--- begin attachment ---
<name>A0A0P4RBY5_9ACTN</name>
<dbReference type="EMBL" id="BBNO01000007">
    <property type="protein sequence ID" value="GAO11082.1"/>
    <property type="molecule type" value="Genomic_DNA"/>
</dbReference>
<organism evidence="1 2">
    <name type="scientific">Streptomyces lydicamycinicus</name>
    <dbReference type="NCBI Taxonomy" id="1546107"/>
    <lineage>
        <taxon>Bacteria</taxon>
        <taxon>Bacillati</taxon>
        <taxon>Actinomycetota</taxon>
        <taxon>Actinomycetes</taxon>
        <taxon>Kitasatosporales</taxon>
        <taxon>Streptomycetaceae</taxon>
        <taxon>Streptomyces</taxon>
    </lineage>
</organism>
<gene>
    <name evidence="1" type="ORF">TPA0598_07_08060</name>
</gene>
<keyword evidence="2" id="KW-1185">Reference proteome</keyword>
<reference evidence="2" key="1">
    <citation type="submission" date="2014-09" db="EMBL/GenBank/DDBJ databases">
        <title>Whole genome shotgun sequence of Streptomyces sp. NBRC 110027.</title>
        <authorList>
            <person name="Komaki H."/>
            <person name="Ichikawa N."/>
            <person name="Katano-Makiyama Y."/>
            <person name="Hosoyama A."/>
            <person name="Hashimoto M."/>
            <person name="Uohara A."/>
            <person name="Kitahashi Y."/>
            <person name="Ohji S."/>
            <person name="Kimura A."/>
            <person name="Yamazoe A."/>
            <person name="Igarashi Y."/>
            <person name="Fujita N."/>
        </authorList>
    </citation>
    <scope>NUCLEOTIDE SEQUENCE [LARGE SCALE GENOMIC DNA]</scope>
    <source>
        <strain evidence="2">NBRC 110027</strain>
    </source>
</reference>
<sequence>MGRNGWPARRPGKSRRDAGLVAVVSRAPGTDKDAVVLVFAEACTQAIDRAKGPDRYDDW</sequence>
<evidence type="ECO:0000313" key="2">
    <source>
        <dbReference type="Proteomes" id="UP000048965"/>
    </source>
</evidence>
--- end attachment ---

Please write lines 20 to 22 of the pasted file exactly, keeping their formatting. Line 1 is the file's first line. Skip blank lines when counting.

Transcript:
    <name evidence="1" type="ORF">TPA0598_07_08060</name>
</gene>
<keyword evidence="2" id="KW-1185">Reference proteome</keyword>